# Five Kinematics Quantities & the Big 5 Equations Video

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• 0:03 Rotational Motion
• 1:12 The Big 5 Equations
• 2:55 Example Calculation
• 4:28 Lesson Summary
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Lesson Transcript
Instructor: David Wood

David has taught Honors Physics, AP Physics, IB Physics and general science courses. He has a Masters in Education, and a Bachelors in Physics.

After watching this lesson, you will be able to list the five kinematics variables in rotational motion and use the five equations of constant acceleration to solve problems involving rotational motion. A short quiz will follow.

## Rotational Motion

A spinning top might not look very similar to a car racing down the highway. But when it comes to kinematics, they're not all that different. In another lesson, we discussed how every linear kinematic quantity has a rotational equivalent: instead of position, you have angle; instead of velocity, you have angular velocity; instead of acceleration, you have angular acceleration. And time is just. . . well, it's just time.

A spinning object operates in a very similar way. You have a certain velocity of rotation, which causes the angle (or angular position) to change over time, and that rotation velocity can increase or decrease, which is an angular acceleration. The relationships between these quantities are exactly the same as the relationships between the translational versions. Because of this, we were able to derive some basic kinematics equations for rotational motion just by taking a translational equation and replacing the variables with angular ones. Well, you can do the same thing for the 'big 5' equations of constant acceleration.

## The Big 5 Equations

These are the 'big 5' kinematics equations - the five equations that describe a motion at a constant acceleration in a straight line. All we have to do to come up with the kinematic equations for rotational motion is replace each algebraic letter with the angular version. If we do that, the equations transform into these:

In these equations, alpha is the angular acceleration measured in radians per second per second. Radians are just a measure of angle, like degrees, but whereas there are 360 degrees in a circle, there are 2-pi radians in the circle. Omega-I is the initial angular velocity, measured in radians per second. Omega-f is the final angular velocity, also measured in radians per second. Theta is the change in angle or angular position - so one full rotation would be a change in angle of 2-pi radians, for example. And t is the time it takes for the velocity to change from initial to final value. When solving problems with these new 'big 5' equations, we use the same strategies we've always used with the regular kinematics equations.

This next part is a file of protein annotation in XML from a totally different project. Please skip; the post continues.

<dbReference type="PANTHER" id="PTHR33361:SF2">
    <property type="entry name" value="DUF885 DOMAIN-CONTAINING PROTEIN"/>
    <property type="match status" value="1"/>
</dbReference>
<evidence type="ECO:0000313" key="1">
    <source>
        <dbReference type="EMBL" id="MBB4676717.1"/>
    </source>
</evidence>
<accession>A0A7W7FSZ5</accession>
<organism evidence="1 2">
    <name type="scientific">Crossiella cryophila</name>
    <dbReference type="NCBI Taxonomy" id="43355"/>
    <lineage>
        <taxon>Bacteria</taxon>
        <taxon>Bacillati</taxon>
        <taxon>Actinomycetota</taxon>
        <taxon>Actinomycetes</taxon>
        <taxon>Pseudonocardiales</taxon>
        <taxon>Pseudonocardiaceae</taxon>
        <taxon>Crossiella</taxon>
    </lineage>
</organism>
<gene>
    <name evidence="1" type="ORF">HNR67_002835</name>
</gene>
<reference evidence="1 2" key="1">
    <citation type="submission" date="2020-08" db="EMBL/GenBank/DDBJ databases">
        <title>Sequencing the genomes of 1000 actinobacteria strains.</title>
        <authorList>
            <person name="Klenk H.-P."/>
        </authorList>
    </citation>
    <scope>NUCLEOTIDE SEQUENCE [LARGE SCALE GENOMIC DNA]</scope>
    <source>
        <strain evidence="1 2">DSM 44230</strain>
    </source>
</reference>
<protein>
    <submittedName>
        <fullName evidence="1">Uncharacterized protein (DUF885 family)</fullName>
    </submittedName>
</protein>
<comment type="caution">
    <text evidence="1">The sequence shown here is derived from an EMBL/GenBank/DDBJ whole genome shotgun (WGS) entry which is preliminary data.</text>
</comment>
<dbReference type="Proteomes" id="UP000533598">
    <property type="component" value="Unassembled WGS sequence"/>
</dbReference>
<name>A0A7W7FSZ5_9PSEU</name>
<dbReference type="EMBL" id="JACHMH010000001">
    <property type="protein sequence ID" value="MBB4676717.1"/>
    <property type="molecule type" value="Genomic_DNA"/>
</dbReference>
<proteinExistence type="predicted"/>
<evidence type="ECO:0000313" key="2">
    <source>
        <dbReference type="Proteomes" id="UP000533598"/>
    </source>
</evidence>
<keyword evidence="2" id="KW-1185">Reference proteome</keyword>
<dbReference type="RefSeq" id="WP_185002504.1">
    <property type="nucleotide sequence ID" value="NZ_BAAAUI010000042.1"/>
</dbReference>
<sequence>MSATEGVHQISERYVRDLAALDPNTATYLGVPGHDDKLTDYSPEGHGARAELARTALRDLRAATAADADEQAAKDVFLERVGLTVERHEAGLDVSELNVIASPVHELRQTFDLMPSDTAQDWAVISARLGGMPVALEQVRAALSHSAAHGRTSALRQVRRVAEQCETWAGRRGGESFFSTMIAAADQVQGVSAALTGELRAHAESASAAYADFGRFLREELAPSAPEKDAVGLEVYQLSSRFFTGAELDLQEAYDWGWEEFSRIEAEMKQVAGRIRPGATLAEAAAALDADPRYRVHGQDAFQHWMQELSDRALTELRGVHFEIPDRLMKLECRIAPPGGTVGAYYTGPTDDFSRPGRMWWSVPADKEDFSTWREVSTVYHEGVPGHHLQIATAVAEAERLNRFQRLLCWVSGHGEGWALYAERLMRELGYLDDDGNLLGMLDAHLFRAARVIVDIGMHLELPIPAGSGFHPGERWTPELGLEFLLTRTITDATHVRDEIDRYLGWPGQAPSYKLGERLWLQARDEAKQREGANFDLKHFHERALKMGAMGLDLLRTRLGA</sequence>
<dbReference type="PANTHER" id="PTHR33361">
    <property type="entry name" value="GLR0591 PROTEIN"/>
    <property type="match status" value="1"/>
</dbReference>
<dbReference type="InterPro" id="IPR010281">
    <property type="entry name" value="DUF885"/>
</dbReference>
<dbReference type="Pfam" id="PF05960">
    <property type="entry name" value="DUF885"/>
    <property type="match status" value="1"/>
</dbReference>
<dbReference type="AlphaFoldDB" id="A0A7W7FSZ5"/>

There are five variables and five equations. Each equation has a different combination of four of the five variables. In any given question, you will be given three numbers and asked to calculate a fourth. So, if you want to know which equation to use, go through them until you find the one that has the three givens you know and the one unknown you're trying to find. Then plug numbers in and solve. It's really that simple.

## Example Calculation

Okay, if it's really so simple, let's do an example. Let's say a tilt-a-whirl starts spinning from rest until it's spinning on its axis at its maximum speed of 10 radians per second. If the angular acceleration of the tilt-a-whirl is 2 radians per second per second, how long does it take to reach its maximum speed?

Well first of all, let's write out what we know. The initial angular velocity, omega-I, is zero because it starts from rest. The final angular velocity, omega-F, is 10 radians per second. And the angular acceleration, alpha, is 2 radians per second per second. We're asked to figure out t, the time it takes to reach that speed.

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